Apr 03 2012

Five Great Performances (Given by Puppets)

Published by at 11:00 am under Lists,Movies

It’s always impressive when an actor pulls off a complicated daring performance. But in some ways it’s even more impressive when a team of people act as a single character, and somehow manage to give a performance detailed enough and persuasive enough to hold the screen with talented actors.

Obviously, I’m speaking here of the art of movie puppetry. Here are five knockout performances by characters who only exist as rubber and plastic.

Gizmo — Gremlins

In Rise of the Planet of the Apes, Andy Serkis and the VFX team brought to life the character of Ceasar. One of the most challenging aspects of that performance was finding the balance in a character who learns and interacts intelligently with real humans, but ultimately registers as an animal. In Gremlins, the character Gizmo has to walk a similar line — but as a puppet. At different points, Gizmo emotes curiosity, fear, happiness, determination, and compassion, but he’s still believable as a creature who could be sold in a box.

httpv://www.youtube.com/watch?v=kgfgiLlW-yw#t=1m7s

And really, Gizmo is a huge danger both to the main characters of the movie and to the other citizens of the town they live in. Yet somehow, he’s supremely lovable and I’d still want him as a pet. That’s gotta count for something.

Kermit — The Muppet Movie


All of the Muppets are brilliantly designed and performed, but Kermit is the only one who regularly gives a complicated performance. He’s the one who usually has to deal with the craziness all the others bring to the situations they find themselves in. Just look at this dream sequence from The Muppet Movie, where Kermit gets introspective and talks about the consequences of following his dream to Hollywood.

httpv://www.youtube.com/watch?v=kgxr1fSmpJ0

What makes this even more astonishing is that Kermit is actually a pretty blandly designed puppet. He doesn’t have any eyebrows to add emotion, his face doesn’t suggest much in the way of personality, and he doesn’t possess particularly striking eyes. Yet somehow the people behind the scenes of the Muppets are able to imbue this green-felted form with a huge heart and personality to spare.

Teddy — A.I.


“I am NOT a toy.”

While admittedly not as complicated a character as the others on this list — he basically plays Jiminy Cricket to the Pinnochio analogue David — Teddy deserves mention because of how seamlessly he works with the world of the movie. While you can sorta imagine the offscreen puppeteers working on Gizmo and Kermit, Teddy walks around freely and engages with other characters in a way that makes you completely forget that there’s no such thing as a Supertoy.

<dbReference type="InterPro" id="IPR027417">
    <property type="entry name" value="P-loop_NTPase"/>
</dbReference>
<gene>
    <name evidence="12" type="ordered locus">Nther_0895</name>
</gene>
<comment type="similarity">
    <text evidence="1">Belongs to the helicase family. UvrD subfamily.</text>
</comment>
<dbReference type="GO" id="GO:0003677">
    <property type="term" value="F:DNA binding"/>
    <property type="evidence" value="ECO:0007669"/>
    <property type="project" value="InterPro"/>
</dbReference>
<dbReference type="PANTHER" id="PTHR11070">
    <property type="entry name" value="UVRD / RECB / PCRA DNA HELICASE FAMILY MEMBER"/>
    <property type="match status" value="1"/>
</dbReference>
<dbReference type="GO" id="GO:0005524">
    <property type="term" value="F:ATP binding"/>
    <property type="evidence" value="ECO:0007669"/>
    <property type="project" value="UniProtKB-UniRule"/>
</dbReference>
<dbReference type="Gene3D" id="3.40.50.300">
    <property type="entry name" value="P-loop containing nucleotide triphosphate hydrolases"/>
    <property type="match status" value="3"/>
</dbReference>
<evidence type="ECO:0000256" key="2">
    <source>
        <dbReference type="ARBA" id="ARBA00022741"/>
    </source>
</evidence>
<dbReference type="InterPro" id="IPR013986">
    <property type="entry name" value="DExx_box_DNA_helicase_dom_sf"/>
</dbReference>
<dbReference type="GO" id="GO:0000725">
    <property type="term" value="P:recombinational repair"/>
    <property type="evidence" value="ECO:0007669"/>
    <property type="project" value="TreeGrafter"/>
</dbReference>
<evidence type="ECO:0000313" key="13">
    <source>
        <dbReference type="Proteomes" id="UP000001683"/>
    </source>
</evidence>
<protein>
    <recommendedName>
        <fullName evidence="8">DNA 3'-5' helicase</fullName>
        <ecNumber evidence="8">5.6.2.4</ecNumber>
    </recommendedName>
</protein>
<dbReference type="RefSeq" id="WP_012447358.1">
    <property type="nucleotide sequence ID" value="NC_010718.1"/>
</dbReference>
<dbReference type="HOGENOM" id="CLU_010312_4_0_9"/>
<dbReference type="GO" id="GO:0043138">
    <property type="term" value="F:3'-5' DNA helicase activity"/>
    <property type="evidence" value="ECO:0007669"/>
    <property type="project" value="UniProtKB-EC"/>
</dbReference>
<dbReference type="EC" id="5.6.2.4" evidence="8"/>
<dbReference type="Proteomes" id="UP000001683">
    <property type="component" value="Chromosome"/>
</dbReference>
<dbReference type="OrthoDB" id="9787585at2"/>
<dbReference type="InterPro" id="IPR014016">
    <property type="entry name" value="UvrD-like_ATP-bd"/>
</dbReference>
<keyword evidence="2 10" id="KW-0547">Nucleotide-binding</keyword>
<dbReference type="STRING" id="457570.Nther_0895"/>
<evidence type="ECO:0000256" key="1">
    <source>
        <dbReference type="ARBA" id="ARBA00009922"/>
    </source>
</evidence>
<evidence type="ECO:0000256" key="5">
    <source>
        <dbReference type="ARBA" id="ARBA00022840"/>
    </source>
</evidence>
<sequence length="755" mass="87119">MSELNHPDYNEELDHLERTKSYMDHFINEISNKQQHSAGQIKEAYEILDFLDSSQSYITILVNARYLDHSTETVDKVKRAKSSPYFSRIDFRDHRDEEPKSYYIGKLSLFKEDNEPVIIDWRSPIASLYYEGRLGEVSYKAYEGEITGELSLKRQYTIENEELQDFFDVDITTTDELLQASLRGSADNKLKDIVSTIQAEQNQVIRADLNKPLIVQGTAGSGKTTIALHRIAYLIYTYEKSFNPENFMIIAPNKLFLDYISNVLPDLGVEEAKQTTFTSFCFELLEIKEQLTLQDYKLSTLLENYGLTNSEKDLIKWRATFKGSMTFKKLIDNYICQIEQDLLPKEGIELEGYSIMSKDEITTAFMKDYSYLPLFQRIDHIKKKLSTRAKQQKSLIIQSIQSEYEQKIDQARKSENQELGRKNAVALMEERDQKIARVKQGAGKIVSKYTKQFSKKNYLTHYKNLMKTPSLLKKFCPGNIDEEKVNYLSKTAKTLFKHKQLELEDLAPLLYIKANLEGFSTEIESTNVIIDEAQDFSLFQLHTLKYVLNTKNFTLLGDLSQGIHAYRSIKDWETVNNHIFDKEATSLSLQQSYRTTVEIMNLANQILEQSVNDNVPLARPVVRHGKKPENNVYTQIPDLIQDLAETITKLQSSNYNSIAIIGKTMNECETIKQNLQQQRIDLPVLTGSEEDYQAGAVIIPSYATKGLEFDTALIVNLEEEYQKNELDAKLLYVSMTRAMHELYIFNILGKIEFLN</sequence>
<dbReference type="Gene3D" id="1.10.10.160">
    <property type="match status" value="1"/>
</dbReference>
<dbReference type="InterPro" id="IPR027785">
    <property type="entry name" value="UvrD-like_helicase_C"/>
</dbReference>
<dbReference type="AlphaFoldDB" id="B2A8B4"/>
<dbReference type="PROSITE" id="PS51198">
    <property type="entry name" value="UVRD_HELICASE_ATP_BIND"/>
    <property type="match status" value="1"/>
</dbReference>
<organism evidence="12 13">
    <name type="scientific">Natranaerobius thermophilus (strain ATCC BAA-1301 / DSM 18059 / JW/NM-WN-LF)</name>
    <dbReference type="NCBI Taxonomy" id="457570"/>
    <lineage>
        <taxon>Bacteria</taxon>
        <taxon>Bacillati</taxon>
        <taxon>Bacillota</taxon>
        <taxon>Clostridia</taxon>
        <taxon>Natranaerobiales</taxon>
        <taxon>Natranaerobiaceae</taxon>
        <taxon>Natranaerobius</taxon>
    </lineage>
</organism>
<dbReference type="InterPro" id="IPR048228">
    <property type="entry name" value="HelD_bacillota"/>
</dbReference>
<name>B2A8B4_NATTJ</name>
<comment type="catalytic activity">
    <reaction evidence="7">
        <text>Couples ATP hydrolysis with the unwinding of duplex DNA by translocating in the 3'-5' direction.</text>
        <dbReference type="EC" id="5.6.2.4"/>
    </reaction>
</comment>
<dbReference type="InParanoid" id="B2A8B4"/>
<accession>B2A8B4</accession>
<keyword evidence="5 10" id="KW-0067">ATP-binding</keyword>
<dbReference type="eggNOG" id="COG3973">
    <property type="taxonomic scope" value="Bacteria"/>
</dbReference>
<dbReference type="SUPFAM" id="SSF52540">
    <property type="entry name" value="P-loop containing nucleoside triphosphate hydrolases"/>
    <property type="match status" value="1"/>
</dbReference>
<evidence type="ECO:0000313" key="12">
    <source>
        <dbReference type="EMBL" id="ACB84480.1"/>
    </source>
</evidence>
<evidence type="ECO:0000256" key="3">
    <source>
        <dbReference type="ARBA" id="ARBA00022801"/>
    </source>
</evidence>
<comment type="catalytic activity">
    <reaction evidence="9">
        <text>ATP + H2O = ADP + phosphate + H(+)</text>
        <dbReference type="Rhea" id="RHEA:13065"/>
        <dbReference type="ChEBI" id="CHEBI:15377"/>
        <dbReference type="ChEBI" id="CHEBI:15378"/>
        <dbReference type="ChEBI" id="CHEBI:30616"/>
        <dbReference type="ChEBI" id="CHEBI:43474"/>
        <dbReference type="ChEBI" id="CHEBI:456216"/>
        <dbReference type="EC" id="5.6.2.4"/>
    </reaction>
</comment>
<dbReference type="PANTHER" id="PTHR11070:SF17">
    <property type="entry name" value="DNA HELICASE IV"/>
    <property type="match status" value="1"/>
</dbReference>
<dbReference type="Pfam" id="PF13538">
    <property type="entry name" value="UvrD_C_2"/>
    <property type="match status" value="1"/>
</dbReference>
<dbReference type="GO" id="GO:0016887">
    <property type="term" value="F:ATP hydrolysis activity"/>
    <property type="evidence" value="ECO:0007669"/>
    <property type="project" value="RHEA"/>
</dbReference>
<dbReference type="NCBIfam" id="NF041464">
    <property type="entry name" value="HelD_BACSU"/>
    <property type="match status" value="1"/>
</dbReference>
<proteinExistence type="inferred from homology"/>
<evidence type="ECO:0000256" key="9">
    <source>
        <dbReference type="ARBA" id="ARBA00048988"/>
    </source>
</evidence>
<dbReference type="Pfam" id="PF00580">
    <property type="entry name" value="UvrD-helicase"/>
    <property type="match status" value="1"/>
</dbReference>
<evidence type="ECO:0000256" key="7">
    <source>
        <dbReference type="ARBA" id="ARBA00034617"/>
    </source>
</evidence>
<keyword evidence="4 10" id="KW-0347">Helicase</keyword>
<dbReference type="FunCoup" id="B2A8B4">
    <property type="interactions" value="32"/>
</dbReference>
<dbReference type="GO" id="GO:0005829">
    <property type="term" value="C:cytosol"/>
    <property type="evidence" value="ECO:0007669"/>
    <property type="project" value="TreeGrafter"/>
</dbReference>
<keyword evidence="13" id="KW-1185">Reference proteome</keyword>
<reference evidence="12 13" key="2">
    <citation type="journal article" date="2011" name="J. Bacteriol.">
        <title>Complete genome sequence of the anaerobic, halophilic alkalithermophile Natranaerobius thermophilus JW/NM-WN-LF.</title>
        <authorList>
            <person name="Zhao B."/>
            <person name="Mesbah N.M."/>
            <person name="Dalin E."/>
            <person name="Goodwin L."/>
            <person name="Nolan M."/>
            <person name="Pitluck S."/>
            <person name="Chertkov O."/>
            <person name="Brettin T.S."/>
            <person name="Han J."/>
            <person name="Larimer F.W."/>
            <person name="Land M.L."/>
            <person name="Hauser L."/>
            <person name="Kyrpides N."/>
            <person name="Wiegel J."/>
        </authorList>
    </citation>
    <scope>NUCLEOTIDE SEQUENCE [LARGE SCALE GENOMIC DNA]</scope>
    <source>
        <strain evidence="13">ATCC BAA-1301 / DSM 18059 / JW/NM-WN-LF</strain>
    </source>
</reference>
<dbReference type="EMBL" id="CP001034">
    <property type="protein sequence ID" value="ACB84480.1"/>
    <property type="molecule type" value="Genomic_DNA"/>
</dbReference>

httpv://www.youtube.com/watch?v=3JMvs5f0Mks#t=0m22s

In case you’re curious about what he looked like before they digitally removed all the puppeteers, here you go.

httpv://www.youtube.com/watch?v=mT9aZiQqQ84

It’s only a small piece of the puzzle, but I’m personally stunned by the way they designed the rig for Teddy to walk. Not only does the team have to make him move and talk, but somebody has to shuffle along behind that contraption in perfect teddy bear-sized steps the whole time.





More Unreal Posts


12 responses so far

  • http://www.mandyatlarge.com Mandy

    No Dark Crystal? These are great tho.. I loved Teddy in AI.

  • frikkenkids

    Yoda in the prequels was so frustrating. No matter how many millions of dollars were thrown at the CGI, the Yodas produces are pathetic compared to the one in Empire.

  • Deighvyd

    @Mandy
    Same thing I first thought. How can you have a list likes this and not mention the Dark Crystal.

    And let’s also not forgot the likes of Chucky or the little balls of hair from Critters.

  • Skeet

    Nice article. Wanted to add this pretty cool video…not so much in the same vein as yours here, but just puppets and pretty talented dude:)
    http://www.youtube.com/watch?v=QYXKaAzEJrk

  • Alaric

    I think Yoda was still a puppet in Phantom Menace, but they got his eyes wrong with that one. Too bad they couldn’t figure out how to make puppet Yoda fight as well as the CGI one, but even if they could’ve, they wouldn’t have out of laziness.

  • Jason M

    In his rightful place, Yoda is.

  • Giacinta

    Totally agree with you on the puppets. There’s just a certain artistry and ambience that comes along with wood-and-felt puppets that CGI just can’t match. It’s obviously labor intensive but so worth it.

  • MetFanMac

    Let us not forget Jabba the Hutt, who was controlled by 5 puppeteers at once and still looked hella realistic.

    (Also, Kermit made some amazing expressions by contorting his face. I still laugh when I see them.)

  • thelaughingman

    Dominar Rygel XVI. If you’ve not seen Farscape you owe it to yourself to watch one of the better SciFi shows to come along in a while. All of the puppetry was provided by Jim Henson’s shop.

  • Montresor

    Labyrinth…

  • Ben

    Shame on you for not including anyone from the Labyrinth.

  • mary tonks

    Although your article is about individual characters, I think any character coming from the mind of Jim Henson is a #1 pick. This would satisfy votes for Dark Crystal, Labyrinth, etc.! Well foxed!

Categories

Celebrity Toob

Celebrity Gossip, Pictures, Videos, Net Worth & Bios

Archives